# Revision history [back]

Because you matrices are not square (hence not invertible), there may be many solutions, and given each propositions, you can actually check that the wanted equality holtds. I am not sure about you actual problems, but you can have a look at the pseudoinverse method:

sage: X = matrix(ZZ, [[5,2],[1,4],[2,3]]) ; X
[5 2]
[1 4]
[2 3]
sage: Y = X.LLL() ; Y
[ 0  0]
[ 1  0]
[ 0 -1]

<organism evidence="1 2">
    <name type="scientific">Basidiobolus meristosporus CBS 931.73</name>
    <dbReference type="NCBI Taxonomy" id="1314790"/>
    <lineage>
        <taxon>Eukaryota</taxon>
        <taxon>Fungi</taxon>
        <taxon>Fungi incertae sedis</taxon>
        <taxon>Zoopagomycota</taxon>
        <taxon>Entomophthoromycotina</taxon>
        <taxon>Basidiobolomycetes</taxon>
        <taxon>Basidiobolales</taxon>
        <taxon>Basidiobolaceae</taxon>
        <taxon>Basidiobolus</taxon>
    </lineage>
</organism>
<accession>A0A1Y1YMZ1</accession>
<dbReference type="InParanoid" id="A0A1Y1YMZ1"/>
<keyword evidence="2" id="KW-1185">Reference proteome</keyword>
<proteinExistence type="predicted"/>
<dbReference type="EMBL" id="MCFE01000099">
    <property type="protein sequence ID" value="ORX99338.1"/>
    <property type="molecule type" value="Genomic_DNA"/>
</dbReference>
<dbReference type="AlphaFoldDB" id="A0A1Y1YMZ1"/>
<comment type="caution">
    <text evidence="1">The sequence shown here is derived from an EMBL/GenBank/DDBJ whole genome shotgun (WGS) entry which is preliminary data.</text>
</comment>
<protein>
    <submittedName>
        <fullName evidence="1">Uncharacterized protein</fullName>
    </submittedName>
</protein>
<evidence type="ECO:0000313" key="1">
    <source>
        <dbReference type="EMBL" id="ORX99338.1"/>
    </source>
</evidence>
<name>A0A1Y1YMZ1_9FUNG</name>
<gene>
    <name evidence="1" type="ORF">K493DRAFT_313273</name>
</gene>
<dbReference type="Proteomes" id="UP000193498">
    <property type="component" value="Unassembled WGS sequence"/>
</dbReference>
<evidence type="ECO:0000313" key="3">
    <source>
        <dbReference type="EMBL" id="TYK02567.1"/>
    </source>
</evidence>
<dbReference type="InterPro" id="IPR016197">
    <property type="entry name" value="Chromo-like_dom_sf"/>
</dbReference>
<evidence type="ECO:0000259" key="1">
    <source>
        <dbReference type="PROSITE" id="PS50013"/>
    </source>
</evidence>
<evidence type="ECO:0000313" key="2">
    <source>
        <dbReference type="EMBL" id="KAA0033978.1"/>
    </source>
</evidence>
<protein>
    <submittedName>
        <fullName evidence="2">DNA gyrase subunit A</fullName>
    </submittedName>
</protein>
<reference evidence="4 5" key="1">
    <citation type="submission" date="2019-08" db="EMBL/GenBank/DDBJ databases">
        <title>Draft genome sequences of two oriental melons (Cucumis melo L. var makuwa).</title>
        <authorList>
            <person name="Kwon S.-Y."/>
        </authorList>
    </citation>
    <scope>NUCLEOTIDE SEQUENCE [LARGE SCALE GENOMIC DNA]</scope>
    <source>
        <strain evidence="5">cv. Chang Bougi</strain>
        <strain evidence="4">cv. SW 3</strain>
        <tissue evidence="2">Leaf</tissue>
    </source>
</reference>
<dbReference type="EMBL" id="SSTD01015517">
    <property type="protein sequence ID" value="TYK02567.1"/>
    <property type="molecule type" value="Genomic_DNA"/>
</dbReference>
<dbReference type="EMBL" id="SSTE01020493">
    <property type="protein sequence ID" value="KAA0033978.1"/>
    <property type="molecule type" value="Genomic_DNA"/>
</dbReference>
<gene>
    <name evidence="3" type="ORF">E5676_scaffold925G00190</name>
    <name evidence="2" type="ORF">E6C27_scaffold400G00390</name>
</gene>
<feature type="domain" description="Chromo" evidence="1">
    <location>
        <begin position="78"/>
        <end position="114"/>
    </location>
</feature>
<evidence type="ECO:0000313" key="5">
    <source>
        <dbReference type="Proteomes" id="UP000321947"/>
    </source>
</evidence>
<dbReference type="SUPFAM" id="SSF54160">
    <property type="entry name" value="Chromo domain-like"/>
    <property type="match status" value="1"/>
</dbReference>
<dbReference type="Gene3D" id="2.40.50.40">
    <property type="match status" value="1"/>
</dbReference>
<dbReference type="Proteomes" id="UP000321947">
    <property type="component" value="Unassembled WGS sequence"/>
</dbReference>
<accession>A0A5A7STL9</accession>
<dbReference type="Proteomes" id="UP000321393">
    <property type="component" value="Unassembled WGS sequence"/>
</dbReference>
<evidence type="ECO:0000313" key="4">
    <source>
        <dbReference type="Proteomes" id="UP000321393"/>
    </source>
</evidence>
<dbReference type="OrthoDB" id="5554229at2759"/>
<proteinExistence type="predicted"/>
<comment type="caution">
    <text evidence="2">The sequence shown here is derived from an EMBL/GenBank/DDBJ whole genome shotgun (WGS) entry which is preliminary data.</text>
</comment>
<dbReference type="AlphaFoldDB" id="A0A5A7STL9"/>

sage: T = Y*X.pseudoinverse() ; T
[      0       0       0]
[  21/94 -51/470  -1/235]
[   4/47  -10/47   -5/47]


You can check:

sage: T*X == Y
True


Because you matrices are not square (hence not invertible), there may be many solutions, and given each propositions, you can actually check that the wanted equality holtds. holds. I am not sure about you actual problems, but you can have a look at the pseudoinverse method:

sage: X = matrix(ZZ, [[5,2],[1,4],[2,3]]) ; X
[5 2]
[1 4]
[2 3]
sage: Y = X.LLL() ; Y
[ 0  0]
[ 1  0]
[ 0 -1]
sage: T = Y*X.pseudoinverse() ; T
[      0       0       0]
[  21/94 -51/470  -1/235]
[   4/47  -10/47   -5/47]


You can check:

sage: T*X == Y
True